The Court held, allowing the Appeal, that the failure to identify A’s cognitive difficulties and to make appropriate participation directions to ensure that ‘the quality of her evidence had not been diminished as a result of vulnerability amounted to a serious procedural irregularity’ [§44] and that, as a result, the outcome of the hearing had been unjust. The case was remitted to the Family Division to decide whether there should be a rehearing of the fact-finding hearing.

M (A Child) [2021] EWHC 3225 (Fam)

(01 December 2021)

Summary

This case represents the first opportunity for the Family Court to consider the implications of the new vulnerability provisions for victims (and notably also alleged victims) of domestic abuse, now given a statutory footing by virtue of section 63 of Domestic Abuse Act 2021 (as reflected in Practice Direction 3A.2A). The duty to consider this provision applies to all advocates, regardless of who they are representing, and a failure to do so is likely to be good grounds for a successful appeal. The Court reiterates the need to list a separate Ground Rules hearing before any trial, to allow submissions to be made on relevant special measures.

Background to the case

The case concerned allegations of rape and domestic abuse in the context of private law proceedings. The parents met during the course of the mother’s employment as a “cam girl”, providing sexual services via the internet. There was a large amount of video footage relied on which showed intimate and explicit aspects of the parent’s sexual relationship. The issue of vulnerability was not raised, nor was the need for a Ground Rules Hearing raised by counsel. The requirement for parents to attend Court on different days was due to Covid-19 rather than being a special measure arising from vulnerabilities [59].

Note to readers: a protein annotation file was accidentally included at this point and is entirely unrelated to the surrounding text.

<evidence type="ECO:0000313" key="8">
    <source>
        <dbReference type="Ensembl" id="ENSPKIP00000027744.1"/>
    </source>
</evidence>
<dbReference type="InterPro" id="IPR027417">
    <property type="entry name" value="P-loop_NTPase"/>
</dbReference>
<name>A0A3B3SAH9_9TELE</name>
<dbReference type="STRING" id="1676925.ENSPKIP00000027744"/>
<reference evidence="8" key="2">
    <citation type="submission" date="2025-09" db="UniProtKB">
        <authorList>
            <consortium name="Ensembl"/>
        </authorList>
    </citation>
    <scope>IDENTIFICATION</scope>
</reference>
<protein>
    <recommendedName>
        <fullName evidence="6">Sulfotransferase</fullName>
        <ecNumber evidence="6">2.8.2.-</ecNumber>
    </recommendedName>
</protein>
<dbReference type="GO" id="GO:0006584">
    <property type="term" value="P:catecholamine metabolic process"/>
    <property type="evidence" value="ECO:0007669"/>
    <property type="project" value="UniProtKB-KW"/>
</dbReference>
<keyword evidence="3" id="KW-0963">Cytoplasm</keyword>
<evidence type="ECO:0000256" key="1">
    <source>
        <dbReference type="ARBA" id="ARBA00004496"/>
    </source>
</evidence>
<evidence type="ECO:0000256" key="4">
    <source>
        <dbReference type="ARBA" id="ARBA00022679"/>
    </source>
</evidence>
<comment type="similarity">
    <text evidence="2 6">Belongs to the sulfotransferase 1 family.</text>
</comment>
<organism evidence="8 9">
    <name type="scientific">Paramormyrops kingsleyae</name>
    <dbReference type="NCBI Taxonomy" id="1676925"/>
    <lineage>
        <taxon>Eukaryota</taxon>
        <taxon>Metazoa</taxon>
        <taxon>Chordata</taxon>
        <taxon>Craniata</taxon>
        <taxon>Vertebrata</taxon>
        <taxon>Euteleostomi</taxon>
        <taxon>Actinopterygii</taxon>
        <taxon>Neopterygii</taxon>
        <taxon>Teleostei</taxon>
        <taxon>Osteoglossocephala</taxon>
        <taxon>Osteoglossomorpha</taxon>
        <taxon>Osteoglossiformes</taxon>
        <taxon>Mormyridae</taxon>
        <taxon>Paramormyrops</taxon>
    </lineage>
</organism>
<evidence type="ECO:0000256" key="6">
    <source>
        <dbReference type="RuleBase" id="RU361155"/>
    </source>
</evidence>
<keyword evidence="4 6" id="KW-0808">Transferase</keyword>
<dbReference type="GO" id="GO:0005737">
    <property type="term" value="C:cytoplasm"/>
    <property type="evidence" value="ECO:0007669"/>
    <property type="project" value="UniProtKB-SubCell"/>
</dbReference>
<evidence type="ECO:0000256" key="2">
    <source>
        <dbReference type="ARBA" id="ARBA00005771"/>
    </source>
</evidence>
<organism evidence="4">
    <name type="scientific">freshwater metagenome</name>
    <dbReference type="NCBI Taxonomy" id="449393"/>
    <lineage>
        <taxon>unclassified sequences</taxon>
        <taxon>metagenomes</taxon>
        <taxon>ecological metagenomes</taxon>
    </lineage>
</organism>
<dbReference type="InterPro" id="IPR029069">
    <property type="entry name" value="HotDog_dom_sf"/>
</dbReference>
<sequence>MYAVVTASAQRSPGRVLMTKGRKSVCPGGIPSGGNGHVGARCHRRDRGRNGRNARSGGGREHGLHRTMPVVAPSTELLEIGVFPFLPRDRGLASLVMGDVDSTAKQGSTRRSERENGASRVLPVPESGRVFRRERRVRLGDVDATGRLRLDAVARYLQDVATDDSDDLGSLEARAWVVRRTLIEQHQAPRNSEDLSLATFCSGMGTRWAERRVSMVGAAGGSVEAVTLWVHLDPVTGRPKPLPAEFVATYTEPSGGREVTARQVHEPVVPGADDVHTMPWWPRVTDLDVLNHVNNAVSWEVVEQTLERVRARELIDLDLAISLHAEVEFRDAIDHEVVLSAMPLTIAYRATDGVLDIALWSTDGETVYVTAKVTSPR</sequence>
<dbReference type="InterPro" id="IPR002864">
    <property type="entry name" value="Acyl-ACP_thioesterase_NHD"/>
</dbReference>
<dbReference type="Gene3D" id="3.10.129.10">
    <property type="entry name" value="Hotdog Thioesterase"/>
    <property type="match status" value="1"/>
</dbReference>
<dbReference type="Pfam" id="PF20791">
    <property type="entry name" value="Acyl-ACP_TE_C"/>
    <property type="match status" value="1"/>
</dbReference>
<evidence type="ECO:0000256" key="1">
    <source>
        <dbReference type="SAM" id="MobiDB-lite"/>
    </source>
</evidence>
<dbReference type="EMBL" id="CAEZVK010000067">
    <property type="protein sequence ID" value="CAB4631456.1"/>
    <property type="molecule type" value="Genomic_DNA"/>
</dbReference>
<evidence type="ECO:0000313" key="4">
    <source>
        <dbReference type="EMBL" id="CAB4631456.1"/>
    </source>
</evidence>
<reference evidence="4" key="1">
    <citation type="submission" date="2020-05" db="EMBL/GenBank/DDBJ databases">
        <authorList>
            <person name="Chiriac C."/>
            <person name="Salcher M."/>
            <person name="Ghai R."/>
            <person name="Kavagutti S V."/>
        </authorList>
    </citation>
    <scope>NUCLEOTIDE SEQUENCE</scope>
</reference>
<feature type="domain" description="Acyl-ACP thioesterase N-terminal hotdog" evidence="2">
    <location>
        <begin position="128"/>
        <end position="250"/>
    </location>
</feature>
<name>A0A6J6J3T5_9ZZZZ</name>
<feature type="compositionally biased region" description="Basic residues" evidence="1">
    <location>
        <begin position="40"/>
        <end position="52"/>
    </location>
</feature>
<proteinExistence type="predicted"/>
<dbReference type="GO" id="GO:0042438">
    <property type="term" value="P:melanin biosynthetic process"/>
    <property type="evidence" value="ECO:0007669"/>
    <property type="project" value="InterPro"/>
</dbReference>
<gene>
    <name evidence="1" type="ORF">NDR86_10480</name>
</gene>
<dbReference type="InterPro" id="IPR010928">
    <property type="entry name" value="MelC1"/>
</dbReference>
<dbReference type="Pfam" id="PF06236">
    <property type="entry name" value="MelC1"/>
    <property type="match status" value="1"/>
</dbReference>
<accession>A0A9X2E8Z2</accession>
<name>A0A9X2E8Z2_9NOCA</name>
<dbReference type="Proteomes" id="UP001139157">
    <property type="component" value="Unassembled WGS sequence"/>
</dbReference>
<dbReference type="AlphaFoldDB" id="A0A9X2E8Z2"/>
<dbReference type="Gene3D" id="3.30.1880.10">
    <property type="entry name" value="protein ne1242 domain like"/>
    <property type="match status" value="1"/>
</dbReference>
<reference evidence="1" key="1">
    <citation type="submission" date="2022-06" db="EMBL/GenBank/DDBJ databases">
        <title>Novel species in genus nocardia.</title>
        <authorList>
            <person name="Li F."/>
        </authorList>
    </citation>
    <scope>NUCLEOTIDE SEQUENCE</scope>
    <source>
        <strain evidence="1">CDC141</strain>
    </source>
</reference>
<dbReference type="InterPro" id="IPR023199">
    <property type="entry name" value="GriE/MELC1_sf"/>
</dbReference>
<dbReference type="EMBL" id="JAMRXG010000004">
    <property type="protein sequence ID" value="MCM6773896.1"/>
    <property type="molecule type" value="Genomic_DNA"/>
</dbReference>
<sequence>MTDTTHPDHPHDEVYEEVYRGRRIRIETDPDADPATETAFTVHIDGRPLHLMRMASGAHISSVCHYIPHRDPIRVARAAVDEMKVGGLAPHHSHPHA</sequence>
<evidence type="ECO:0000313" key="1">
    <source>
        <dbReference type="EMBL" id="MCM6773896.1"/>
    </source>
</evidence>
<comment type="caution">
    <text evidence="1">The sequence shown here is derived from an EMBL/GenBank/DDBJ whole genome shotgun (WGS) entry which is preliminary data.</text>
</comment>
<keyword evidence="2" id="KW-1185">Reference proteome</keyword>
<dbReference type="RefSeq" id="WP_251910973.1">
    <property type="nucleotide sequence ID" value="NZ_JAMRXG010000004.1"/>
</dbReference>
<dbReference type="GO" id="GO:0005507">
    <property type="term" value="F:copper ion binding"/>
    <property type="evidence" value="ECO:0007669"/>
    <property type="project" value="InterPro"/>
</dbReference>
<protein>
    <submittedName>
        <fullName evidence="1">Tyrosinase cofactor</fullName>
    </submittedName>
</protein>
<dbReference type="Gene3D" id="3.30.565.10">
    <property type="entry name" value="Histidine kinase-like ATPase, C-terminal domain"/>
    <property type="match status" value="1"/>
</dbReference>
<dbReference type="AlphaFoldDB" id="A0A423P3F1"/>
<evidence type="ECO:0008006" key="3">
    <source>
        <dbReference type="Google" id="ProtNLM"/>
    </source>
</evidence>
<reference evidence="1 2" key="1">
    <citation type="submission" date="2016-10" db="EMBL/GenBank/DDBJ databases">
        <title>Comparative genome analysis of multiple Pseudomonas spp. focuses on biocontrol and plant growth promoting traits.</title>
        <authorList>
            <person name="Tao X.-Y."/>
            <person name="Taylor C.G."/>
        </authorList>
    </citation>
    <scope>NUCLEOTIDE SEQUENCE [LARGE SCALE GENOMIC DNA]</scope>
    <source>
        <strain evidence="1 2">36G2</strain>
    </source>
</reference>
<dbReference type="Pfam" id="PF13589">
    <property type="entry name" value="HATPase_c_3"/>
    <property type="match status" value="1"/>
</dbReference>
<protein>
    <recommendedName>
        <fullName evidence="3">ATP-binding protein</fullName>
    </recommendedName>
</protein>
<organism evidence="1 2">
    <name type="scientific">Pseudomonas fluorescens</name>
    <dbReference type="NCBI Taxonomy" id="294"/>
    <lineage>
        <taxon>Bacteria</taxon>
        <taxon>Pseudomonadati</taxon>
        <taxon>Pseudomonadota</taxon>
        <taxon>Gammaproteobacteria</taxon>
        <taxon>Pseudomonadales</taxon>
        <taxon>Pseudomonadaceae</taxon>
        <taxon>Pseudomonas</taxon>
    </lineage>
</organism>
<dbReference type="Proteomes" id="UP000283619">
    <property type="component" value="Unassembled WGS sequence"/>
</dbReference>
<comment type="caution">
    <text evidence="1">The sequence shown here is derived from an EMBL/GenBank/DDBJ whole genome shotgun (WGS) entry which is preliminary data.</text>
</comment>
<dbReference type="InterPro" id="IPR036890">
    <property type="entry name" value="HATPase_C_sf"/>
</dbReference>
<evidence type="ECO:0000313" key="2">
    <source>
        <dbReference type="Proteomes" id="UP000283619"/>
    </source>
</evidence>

Grounds of appeal

These were twofold: firstly, that the court had failed to properly consider and apply the provisions of Practice Direction 3AA (vulnerability) and Rule 3A. This was, in effect, a procedural irregularity argument. The second ground was more substantive: that the judge had not properly weighed matters, taking into account the identified vulnerability of the complainant mother. For the appellant mother therefore, vulnerability carried both a procedural and substantive significance.

Decision

The appeal was successful on both grounds.

Ground 1

Beginning with the procedural argument, the most pertinent point here was that the vulnerability provisions are mandatory provisions, which “must” be adhered to, and the obligation to adhere to them ultimately rests with the court. The court is not excused from considering them simply because the matter is not raised by advocates, as was the case in M [§62].